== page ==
Those Old Italian Teachers Knew Nothing of Science. Oh REALLY?

The greatest teachers of the past were singers and musicians who knew by hearing, not by observation alone, what beautiful tone and perfect expression were. That was the rock upon which they built their knowledge. The statement that they had no definite knowledge is in reality without foundation. And some of their knowledge was scientific. Science is knowledge gained by systematic observation, experiment and reasoning; also, knowledge coordinated and arranged. The former is true of the old school, and perhaps even the latter. Mancini certainly tells us some very definite things about his own observation and teaching; so does Tosi, so do others. Mancini particularly tells us that the fauces must point forward, and calls attention to the fact that “modern singers” (that is, singers of the latter half of the eighteenth century) were trying to get more power by stretching or tensing the fauces, to the detriment of their voices, which one assertion tells us as plainly as possible that he believed in singing with freely active fauces, which means freely active palate, at least without willful tension applied locally.

Witherspoon, Herbert. “Singing.” New York: G Schirmer (1925).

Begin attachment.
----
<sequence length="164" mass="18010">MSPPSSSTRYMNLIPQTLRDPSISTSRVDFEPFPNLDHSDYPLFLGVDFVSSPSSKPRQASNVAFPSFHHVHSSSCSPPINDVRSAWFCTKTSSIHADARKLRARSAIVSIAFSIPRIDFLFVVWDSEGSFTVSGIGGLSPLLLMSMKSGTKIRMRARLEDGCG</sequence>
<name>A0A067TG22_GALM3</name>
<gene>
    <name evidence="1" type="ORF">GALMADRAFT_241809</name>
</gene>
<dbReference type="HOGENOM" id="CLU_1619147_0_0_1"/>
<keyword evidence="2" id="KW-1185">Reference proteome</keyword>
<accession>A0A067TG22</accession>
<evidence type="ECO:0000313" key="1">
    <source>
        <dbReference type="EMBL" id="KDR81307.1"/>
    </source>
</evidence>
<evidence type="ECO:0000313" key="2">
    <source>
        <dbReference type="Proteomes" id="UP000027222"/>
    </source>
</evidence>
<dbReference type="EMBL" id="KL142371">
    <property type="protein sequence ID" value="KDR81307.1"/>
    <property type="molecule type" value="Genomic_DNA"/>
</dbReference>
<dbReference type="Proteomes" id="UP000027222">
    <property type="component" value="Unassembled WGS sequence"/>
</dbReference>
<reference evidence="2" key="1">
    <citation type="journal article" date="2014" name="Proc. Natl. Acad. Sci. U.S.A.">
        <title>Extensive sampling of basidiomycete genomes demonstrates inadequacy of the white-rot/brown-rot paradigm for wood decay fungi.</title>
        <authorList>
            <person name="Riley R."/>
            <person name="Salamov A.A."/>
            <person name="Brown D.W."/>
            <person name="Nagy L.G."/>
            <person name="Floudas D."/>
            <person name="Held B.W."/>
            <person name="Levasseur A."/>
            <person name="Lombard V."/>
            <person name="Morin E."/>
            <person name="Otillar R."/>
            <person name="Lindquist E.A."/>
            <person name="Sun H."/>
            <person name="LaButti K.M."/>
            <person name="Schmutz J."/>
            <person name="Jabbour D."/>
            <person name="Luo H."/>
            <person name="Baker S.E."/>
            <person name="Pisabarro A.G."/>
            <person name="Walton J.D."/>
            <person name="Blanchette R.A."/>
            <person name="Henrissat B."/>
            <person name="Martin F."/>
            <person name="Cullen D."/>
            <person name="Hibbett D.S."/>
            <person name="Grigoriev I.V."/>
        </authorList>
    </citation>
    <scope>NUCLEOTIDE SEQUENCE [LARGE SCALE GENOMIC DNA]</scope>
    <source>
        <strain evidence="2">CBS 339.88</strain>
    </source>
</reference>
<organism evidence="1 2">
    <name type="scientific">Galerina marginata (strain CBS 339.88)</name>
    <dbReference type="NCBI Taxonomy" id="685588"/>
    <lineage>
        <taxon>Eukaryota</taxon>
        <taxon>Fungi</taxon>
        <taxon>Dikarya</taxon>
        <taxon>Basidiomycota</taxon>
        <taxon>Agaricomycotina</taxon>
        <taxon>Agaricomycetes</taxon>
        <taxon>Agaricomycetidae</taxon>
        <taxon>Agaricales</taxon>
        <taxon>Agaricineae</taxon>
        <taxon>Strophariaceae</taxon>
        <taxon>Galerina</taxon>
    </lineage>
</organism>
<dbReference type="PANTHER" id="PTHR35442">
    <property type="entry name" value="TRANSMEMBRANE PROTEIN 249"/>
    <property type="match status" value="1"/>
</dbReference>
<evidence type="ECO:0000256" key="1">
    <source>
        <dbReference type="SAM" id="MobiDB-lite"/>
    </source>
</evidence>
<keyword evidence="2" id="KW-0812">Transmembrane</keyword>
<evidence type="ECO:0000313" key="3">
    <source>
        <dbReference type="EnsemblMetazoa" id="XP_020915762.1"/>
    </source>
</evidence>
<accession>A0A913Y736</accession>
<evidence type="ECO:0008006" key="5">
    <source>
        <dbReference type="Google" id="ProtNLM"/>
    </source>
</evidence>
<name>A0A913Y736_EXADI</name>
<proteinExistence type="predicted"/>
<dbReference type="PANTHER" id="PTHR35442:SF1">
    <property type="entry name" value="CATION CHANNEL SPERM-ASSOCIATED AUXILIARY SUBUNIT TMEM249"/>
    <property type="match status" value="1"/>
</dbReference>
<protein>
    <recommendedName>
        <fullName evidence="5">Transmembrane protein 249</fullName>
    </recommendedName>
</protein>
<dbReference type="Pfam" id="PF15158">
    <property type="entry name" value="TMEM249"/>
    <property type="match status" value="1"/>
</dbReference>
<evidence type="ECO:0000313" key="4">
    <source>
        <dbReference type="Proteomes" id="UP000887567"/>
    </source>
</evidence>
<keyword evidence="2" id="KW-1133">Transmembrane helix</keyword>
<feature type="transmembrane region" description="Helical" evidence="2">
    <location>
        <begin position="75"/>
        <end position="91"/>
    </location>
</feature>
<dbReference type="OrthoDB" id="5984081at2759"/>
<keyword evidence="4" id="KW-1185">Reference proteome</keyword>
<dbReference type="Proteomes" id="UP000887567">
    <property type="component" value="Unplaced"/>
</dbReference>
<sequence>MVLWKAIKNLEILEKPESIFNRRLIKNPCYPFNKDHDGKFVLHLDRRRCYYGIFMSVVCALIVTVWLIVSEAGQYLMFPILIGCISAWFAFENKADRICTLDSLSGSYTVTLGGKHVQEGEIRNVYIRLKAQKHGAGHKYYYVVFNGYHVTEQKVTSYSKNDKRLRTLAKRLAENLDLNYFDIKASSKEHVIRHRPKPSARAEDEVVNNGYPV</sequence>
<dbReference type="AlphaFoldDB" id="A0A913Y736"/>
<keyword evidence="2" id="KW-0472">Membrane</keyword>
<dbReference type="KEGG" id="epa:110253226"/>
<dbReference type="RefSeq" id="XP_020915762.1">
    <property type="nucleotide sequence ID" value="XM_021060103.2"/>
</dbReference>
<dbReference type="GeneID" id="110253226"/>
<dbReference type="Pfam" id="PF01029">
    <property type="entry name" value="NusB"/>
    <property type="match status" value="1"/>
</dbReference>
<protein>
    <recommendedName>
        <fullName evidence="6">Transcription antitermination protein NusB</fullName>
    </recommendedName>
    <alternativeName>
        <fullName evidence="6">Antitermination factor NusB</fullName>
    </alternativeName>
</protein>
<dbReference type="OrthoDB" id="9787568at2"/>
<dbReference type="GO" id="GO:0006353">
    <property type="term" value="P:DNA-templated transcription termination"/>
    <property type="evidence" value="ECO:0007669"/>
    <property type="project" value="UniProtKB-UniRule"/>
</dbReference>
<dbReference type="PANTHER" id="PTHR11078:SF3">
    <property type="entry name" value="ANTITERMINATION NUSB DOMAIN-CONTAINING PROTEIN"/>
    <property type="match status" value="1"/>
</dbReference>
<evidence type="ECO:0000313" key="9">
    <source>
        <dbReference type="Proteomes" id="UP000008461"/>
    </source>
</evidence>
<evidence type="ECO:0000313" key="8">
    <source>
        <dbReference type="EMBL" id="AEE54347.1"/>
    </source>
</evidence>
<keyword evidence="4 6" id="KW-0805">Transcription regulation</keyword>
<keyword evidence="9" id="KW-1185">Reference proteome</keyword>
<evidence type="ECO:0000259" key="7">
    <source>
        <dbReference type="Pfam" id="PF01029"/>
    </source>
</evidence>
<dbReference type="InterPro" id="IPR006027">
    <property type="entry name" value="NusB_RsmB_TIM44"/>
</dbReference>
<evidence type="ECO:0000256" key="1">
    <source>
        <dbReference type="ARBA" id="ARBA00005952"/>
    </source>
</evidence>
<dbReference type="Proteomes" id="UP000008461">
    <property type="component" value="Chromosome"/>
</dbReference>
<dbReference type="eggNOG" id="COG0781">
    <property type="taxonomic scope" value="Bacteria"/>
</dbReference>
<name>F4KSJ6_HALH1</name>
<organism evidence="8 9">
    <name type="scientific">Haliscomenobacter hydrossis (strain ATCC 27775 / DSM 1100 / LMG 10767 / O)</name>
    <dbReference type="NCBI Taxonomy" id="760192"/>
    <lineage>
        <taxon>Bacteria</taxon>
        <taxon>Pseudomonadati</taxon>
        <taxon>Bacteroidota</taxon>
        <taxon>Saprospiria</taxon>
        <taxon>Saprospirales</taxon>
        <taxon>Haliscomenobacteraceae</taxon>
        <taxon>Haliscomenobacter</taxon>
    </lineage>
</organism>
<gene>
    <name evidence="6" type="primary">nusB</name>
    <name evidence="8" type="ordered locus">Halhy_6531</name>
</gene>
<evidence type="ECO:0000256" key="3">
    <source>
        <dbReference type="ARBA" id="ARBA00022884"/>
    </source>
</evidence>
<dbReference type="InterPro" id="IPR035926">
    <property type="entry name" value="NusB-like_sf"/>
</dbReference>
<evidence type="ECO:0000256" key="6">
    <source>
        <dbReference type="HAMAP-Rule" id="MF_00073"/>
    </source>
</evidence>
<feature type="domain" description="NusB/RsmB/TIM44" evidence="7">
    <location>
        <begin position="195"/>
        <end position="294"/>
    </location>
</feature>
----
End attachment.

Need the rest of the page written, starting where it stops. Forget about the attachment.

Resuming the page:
How the Greeks Attained Vocal Resonance – Eek!

We all know the story of Demosthenes and his “mouthful” of pebbles” and we may be amused thereby; but we may be a little alarmed when we read that actors of Greek tragedy slashed the back of the throat, the pharynx wall, with sharp instruments, in order to cause an irritation and ensuing “granulation” of the membrane, in the belief that this condition of sore throat increased the carrying power of the voice.

So we find even in the beginning of the art of singing, for the Greek actor was at least half a singer, the inclination toward queer tricks as imaginary “local” aids to the production of voice.

Witherspoon, Herbert. “Singing.” New York: G Schirmer (1925).


The Long Tone: the Embryo of All Music

The reason for working on long tones from 1 to 5, at the bottom of the dynamic range, is obvious: it is the range most neglected by students and professionals alike. In order to expand our limited dynamic palette and play pp with certainty in even the most difficult and exposed concert situation, it is necessary to develop the extreme soft register. When you master this ability, you will immediately stand out from the crowd. In an audition, exhibiting this fine degree of dynamic nuance can be the deciding factor that wins you the job. Musical freedom is attained only through dynamic control.

Remember that nothing in nature, if it is alive, starts out big and gets smaller. Develop your tone from the bottom up. If this means having a small tone for a year or two in school before you build greater volume, so be it. As you grow into your tone over time, always strive to keep that soft control while increasing your dynamic range. Never surrender that.

McGill, David. Sound in motion: A performer’s guide to greater musical expression. Bloomington, IN: Indiana University Press, 2007.

Quote of the Day